Then Boaz said to his servant who was in charge of the reapers, “Whose young woman is this?” Ruth 2:5 NASB
Whose – Did you recognize the underlying cultural assumption in Boaz’s question? It is a perfect statement of the difference between the Western Greek world and the Eastern Hebrew world. In our Greek-based society, identity is a matter of individual uniqueness. I am the summation of the individual attributes, achievements and assumptions that describe me apart from everyone else. Yes, of course, we each have a genealogy but in our culture family history is simply the cause and effect pathway that leads to our individuality. In fact, we may even bristle if we are introduced as someone’s wife or son or daughter. We believe that our identity is strictly about us as individuals.
But not so in Hebrew. Boaz’s question reveals that identity is directly tied to someone else’s involvement. Ruth is not the unique, Moabite individual. Her identity is expected to be derived from the possession and protection of someone else. She is who she belongs to. She is the extension of the one who has responsibility for her.
This question reveals the need for a significant reorientation. Saturated as we are with the Greek paradigm, we probably wouldn’t consider identifying ourselves in terms of external ownership. We think of ourselves as standing separate from the masses. We think of ourselves as distinct from others, as singular beings with unique character. But Hebrew thought reveals that ownership is the basis of identity. This does not mean slavery. It means the protective umbrella of communal responsibility. Left alone (as Greek thought would suggest), we are vulnerable, isolated and outside the covenant community. In this state, from a Hebrew perspective, it is as if we do not exist. I am who I am because I am connected, because I belong to someone else, because I am a member of something bigger than myself. In Hebrew thinking, identity is always communal. To be is to be part of the tribe.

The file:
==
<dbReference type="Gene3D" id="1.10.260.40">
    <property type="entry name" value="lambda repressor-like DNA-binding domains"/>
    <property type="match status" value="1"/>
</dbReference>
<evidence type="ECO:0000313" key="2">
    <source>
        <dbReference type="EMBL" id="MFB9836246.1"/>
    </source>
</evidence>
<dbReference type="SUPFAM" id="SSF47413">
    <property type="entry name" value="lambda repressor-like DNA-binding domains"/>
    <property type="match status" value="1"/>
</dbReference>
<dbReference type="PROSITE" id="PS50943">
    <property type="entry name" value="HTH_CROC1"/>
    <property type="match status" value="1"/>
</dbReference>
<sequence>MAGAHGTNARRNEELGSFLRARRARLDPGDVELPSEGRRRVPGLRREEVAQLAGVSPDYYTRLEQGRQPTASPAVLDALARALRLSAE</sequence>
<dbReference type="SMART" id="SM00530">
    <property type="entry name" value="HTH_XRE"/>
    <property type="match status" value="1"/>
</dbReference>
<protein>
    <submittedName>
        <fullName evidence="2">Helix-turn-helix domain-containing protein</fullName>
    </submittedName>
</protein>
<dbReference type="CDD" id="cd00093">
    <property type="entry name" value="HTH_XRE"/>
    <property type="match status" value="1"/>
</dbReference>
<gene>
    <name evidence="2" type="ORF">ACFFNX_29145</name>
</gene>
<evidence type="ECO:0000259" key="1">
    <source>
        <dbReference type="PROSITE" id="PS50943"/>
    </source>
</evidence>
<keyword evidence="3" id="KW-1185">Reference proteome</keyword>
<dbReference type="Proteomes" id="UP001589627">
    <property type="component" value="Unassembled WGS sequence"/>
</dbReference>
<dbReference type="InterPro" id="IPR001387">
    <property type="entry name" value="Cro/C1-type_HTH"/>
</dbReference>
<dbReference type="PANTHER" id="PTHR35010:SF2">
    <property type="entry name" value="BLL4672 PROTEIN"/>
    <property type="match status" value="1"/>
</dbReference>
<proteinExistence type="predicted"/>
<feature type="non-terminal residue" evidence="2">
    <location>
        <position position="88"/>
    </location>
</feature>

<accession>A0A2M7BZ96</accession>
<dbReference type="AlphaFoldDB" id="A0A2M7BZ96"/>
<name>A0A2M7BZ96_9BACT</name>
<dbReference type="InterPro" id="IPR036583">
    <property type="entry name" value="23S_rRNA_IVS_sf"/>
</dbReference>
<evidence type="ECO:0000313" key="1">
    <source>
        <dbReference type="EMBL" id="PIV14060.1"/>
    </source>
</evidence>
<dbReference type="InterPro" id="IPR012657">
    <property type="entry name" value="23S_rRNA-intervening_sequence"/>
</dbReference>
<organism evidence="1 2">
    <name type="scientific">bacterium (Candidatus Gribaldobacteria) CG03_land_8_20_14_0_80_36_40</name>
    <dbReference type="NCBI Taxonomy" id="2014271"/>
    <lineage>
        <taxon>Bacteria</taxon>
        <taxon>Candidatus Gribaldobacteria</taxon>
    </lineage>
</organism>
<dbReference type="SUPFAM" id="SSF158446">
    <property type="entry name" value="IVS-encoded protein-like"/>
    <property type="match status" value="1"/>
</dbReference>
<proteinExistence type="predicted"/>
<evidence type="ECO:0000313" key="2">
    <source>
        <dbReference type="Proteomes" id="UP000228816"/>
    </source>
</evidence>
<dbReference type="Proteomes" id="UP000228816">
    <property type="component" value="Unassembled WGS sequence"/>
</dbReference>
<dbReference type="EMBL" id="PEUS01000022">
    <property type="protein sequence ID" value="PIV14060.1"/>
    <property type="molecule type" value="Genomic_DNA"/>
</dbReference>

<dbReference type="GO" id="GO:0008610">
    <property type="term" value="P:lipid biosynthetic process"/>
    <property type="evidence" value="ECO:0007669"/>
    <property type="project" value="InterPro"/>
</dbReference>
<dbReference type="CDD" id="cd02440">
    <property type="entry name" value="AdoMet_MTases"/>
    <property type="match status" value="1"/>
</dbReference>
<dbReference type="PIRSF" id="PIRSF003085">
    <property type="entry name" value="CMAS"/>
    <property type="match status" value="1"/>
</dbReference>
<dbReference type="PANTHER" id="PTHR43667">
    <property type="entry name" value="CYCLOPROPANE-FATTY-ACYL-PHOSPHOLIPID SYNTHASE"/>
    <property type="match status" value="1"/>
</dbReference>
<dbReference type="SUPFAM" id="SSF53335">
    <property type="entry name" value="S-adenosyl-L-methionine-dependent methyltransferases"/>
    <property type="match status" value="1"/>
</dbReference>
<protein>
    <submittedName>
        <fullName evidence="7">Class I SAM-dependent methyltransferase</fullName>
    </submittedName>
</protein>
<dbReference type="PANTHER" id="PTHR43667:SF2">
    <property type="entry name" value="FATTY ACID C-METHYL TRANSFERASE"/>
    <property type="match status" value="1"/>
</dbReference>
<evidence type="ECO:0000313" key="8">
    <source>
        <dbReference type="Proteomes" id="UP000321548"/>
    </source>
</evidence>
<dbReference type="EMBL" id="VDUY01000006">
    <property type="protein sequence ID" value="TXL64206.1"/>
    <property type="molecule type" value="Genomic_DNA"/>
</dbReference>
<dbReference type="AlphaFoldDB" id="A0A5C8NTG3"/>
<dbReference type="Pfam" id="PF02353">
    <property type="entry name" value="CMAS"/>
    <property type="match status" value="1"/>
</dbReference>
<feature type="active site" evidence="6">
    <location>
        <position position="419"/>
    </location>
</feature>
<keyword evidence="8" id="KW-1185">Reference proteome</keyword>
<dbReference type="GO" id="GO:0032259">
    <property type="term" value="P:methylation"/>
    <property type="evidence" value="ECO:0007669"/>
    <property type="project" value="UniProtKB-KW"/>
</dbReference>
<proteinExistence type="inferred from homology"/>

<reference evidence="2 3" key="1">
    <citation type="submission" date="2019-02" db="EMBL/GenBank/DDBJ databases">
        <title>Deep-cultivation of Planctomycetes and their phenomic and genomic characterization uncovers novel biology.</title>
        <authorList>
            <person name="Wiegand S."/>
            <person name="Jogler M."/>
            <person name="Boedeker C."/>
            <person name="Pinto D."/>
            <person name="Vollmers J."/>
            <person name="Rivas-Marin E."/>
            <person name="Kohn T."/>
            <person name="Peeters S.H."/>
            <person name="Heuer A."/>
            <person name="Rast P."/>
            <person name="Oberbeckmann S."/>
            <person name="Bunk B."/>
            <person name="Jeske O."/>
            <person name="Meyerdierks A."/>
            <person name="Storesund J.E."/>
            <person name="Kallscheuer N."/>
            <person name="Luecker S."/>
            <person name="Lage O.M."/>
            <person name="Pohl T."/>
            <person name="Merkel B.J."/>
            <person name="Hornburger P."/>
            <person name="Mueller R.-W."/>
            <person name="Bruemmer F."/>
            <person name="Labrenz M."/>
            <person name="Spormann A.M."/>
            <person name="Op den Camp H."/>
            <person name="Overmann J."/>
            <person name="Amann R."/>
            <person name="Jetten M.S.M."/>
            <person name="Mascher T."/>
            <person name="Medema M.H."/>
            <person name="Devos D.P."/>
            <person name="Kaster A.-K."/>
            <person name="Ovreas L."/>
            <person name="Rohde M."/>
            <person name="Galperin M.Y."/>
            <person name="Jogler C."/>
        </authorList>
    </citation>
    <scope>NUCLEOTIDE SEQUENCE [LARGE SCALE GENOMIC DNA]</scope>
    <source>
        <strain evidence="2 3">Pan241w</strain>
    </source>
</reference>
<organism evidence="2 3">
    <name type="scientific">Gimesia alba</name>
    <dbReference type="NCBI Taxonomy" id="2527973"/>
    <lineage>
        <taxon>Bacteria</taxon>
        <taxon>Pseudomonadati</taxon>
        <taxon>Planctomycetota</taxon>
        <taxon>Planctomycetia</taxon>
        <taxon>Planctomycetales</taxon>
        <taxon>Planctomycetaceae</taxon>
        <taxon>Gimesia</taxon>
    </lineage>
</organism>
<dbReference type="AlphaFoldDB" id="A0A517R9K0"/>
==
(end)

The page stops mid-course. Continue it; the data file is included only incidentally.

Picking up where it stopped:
The implications of this shift in understanding identity are earth-shattering. What does it mean to have a personal Savior if identity is found in community? What does Christian character mean if it is divorced from the legacy of God’s chosen people? Who am I if I am not tied to the children of Abraham in word and deed? What is the “good news” of salvation if it is presented as individual rescue?
“No man is an island” says the well-known aphorism. In Hebrew this reads, “No man has any identity apart from community and ownership.” We think that community is an extension of us. We think that our individualism adds to the community. We never consider that our very being is a function of the community. We have the equation backwards. “What must I do to be saved?” is followed by a statement “and all of his household.” One does not exist apart from many. Is that how you think of yourself? Does community describe your very being in the world?
Rosanne often objects that she is identified as “Skip’s wife,” thinking that this somehow diminishes her individual identity. But from an Hebraic perspective, we belong to each other. She is the ‘ezer. Her identity is tied to me. To be introduced as “Skip’s wife” is a great complement. No one else can fulfill the role or claim the ownership associated with those words. I wonder if we truly appreciate what it means to be identified in this way or in any way that directly connects who we are with those we are given by God.
Topical Index: identity, whose, Ruth 2:5, community